Rape used as a weapon of genocide

Consolee Nishimwe
Sep 16, 2015 · 4 min read

More often than not, Rape is used as a weapon of genocide, war, and other types of conflicts in many parts of the world. It often goes unreported during the ensuing chaos, as the more visible occurrences take most of the media spotlight. Apart from their suffering resulting from the destruction, displacement and other physical effects of the conflict,victims of this ‘silent’ atrocity are left to bear their psychological pain and trauma alone.

During the 1994 genocide against the Tutsi, rape was used as a weapon in a widespread manner and many women, both young and old, were brutally raped and have had to bear the physical and psychological wounds and scars that remind them of what they went through.

Being a 14 year old victim among countless others during that ‘period of darkness’ in my country in 1994, I was brutally raped and have since been living with HIV as a result. Other victims suffered a similar fate like I did, while others became pregnant for unknown fathers, being gang raped in many instances, while yet others were killed after being raped. Rape in itself is a heinous crime, and when it is used as a weapon during conflicts, it is even more brutal. I can never forget the hopelessness, grief emotional trauma I felt following my experience in 1994, and such negative feelings became even more amplified after I discovered that I was infected with HIV as a result of the sexual attack I was subjected to. At the tender age of 14, it was even more difficult for me to deal with the severe trauma. I had to ignore the shame, emotional stress and mental anguish that I felt, as avoiding being killed by those hunting me and others was the priority at the time.

For years after the genocide, I had to relive the painful ordeal many times as it frequently flashed through my mind, both while awake and while asleep. For others who went through similar ordeals and for one reason or another have not been able to talk about it, I know how difficult it must be for them. Speaking and writing about my experiences has helped me to break the deep-seated feeling of shame, insecurity and hopelessness which I lived with for many years, feelings which I am certain countless other victims of rape are still grappling with in their lives.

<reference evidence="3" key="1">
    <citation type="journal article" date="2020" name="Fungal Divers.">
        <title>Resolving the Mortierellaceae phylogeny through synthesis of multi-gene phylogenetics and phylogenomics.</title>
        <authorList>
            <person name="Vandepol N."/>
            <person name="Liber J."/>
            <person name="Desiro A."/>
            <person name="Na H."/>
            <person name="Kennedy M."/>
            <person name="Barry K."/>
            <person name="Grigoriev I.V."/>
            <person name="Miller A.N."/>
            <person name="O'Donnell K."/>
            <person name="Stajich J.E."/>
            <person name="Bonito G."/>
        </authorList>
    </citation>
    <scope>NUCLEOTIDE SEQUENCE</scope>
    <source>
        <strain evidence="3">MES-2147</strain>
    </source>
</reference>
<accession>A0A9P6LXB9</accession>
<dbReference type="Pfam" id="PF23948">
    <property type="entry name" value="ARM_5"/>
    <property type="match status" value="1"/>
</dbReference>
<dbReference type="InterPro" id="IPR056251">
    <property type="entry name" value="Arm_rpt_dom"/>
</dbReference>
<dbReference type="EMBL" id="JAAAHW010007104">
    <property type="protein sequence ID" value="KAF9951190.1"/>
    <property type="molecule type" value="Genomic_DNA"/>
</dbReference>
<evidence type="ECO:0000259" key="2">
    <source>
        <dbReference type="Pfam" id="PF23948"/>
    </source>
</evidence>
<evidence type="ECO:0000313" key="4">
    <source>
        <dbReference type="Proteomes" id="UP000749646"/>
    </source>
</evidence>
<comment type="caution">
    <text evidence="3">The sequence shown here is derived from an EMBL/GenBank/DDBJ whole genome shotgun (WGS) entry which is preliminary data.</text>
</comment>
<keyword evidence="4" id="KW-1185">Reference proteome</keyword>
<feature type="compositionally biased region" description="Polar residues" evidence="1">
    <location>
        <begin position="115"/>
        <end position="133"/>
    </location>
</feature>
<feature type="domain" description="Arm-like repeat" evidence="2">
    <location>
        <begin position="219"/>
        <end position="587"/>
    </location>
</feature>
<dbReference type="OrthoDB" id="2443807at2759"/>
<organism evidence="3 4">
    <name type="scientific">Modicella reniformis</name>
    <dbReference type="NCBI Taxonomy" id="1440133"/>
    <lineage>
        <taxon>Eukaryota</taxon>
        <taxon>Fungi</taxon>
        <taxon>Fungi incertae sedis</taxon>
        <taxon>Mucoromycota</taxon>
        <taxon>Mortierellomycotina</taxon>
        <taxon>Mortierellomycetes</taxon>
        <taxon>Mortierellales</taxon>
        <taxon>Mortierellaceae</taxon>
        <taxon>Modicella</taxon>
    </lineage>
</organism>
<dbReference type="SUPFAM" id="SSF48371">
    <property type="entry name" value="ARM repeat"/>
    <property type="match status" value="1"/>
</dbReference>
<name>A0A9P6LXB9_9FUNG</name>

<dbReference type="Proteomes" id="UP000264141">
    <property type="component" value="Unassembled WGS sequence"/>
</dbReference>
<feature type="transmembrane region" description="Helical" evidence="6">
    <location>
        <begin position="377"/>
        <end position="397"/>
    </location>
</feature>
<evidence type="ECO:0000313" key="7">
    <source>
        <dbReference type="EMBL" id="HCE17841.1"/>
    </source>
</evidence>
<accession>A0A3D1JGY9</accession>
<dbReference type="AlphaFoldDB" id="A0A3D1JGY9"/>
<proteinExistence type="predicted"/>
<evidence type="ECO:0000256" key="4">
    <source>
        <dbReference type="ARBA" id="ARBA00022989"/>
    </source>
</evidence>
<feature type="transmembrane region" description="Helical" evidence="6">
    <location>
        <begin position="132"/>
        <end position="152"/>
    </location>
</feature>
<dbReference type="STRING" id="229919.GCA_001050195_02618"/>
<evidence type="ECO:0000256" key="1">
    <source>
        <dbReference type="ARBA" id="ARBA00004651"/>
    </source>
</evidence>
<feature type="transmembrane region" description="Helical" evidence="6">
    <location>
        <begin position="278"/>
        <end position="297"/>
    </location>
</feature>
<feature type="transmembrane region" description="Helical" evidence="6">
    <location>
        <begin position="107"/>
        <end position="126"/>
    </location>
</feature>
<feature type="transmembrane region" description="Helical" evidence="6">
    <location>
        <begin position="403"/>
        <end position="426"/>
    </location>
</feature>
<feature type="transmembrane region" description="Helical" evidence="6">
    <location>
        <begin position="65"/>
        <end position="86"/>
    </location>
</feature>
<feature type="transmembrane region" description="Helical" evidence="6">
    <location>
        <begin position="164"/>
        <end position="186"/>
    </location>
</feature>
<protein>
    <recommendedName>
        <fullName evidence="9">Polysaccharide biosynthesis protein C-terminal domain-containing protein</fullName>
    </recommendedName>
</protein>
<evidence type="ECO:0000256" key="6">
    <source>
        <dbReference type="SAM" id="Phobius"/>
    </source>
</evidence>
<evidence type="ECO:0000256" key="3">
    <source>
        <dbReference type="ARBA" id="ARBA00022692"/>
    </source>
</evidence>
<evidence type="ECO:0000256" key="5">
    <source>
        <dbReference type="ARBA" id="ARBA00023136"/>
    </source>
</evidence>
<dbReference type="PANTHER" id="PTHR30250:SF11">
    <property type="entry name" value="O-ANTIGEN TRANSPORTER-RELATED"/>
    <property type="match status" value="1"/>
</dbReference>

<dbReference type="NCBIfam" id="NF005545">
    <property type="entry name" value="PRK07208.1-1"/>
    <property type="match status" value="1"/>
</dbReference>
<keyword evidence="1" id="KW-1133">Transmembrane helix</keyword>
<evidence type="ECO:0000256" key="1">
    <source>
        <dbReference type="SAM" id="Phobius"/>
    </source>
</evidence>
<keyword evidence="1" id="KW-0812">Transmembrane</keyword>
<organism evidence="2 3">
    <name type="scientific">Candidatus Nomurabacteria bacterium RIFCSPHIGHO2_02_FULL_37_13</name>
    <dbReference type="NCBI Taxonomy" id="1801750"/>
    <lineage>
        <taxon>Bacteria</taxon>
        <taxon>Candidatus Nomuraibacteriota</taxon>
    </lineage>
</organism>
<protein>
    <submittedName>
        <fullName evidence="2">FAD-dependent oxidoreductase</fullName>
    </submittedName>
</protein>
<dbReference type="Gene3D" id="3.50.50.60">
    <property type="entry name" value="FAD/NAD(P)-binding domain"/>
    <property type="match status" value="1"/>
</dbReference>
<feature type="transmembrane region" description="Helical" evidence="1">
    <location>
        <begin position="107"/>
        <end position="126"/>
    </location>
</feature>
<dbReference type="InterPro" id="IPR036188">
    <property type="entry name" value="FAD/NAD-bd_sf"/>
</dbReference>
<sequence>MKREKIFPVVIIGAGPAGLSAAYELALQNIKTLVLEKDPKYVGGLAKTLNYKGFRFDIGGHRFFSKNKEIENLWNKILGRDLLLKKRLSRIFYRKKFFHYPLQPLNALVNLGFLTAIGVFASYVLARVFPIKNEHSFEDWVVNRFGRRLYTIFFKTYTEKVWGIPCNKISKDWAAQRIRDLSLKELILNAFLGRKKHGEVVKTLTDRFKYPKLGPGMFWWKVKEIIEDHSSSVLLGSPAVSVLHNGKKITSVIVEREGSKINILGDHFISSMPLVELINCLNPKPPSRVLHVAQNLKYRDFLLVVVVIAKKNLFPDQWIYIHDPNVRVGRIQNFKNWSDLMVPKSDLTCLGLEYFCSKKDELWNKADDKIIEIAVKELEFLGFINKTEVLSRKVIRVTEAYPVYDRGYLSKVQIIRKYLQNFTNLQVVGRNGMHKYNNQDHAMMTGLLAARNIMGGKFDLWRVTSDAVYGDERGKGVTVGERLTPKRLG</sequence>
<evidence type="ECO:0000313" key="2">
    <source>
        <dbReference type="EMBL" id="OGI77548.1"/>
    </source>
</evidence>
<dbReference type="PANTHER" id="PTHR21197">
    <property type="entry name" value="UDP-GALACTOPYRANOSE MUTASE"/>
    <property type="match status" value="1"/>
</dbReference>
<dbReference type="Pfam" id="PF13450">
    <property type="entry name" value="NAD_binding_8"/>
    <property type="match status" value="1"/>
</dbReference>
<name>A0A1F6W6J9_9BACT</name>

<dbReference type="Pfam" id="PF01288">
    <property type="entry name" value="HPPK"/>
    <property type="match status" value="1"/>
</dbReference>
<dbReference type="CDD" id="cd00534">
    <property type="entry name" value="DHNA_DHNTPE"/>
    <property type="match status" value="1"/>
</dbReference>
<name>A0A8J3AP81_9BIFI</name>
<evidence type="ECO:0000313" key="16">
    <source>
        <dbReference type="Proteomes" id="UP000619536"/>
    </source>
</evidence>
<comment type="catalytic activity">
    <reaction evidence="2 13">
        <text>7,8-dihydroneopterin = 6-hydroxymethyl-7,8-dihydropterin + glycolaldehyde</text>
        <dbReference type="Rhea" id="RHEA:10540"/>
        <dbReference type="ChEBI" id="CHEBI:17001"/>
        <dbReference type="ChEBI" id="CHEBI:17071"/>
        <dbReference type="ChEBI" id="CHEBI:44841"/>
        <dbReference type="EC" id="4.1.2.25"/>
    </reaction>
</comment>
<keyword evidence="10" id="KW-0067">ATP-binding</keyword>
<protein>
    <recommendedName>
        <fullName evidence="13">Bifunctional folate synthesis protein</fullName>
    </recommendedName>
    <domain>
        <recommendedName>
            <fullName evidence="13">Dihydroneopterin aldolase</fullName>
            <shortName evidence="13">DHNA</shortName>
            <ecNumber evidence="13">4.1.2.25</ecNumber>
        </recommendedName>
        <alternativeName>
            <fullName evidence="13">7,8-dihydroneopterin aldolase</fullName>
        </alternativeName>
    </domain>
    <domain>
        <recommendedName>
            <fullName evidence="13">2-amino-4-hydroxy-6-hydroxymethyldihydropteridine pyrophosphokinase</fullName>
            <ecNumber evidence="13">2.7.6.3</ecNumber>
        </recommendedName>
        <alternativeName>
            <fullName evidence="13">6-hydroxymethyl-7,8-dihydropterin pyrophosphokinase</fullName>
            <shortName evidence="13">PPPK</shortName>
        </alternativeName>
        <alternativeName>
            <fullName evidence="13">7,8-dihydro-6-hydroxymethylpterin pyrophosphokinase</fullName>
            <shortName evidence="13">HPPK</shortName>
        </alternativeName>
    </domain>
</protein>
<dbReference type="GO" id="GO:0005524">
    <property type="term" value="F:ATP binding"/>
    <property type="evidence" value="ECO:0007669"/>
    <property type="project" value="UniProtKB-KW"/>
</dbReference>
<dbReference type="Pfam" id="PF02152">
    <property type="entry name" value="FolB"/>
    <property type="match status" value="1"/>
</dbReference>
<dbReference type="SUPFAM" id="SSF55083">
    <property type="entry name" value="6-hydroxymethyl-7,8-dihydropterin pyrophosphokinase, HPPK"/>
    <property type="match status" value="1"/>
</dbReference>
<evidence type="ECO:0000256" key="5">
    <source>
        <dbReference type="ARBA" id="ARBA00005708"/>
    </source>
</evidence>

Getting the courage to speak and write about one’s experiences as a rape victim is not an easy task, as the severe psychological turmoil within you often becomes so overwhelming that it is very difficult to express what you feel. It may be doubly difficult for victims who bore children as a result, as in addition to their own suffering, they have to also protect their children from the horror of how they were conceived. In the long run, even those children are deeply affected as well.

Victims of rape cope differently, but the pain and emotional trauma is most likely the same. In my case one of the things that has helped me the most from the onset of my journey of survival is the fact that I didn’t allow myself to have self pity, and remained hopeful and positive about my life. I constantly reminded myself that despite my circumstances, I must hold on to faith and hope, as being HIV positive was not the end of my life — I felt so fortunate to be alive. That faith and hope eventually gave me the courage to put pen to paper and document the gruesome events of my life that I had held within for a long time, and to speak about them in public as well. This brought me great relief as I felt like a huge load was lifted off my shoulders. The thought of telling my story to the world gave me great consolation as I wanted to speak out and be a voice for those victims who cannot speak for themselves, including those who were raped and tortured and eventually murdered.

A recent documentary titled “The Uncondemned” documents the first conviction of rape as a war crime and act of genocide. The film pays special attention the three fellow women survivors who testified against Akayesu, a former mayor who is serving a life sentence handed to him by the International Criminal Tribunal for Rwanda (ICTR). I truly thank filmmakers Michele Mitchell and Nick Louvel for making the film.

I wish to commend my fellow survivors and victims of rape for their courage in speaking out about their ordeals and testifying in courtrooms prosecuting cases of rape around the world, as this will serve to highlight the plight of vulnerable women who become victims of rape, and also bring perpetrators to justice.

Consolee Nishimwe

Written by

Speaker /Author of Tested to the Limit : A Genocide Survivor's Story of Pain, Resilience & Hope. Bookings email: BookConsolee@gmail.com https://www.youtube.com/

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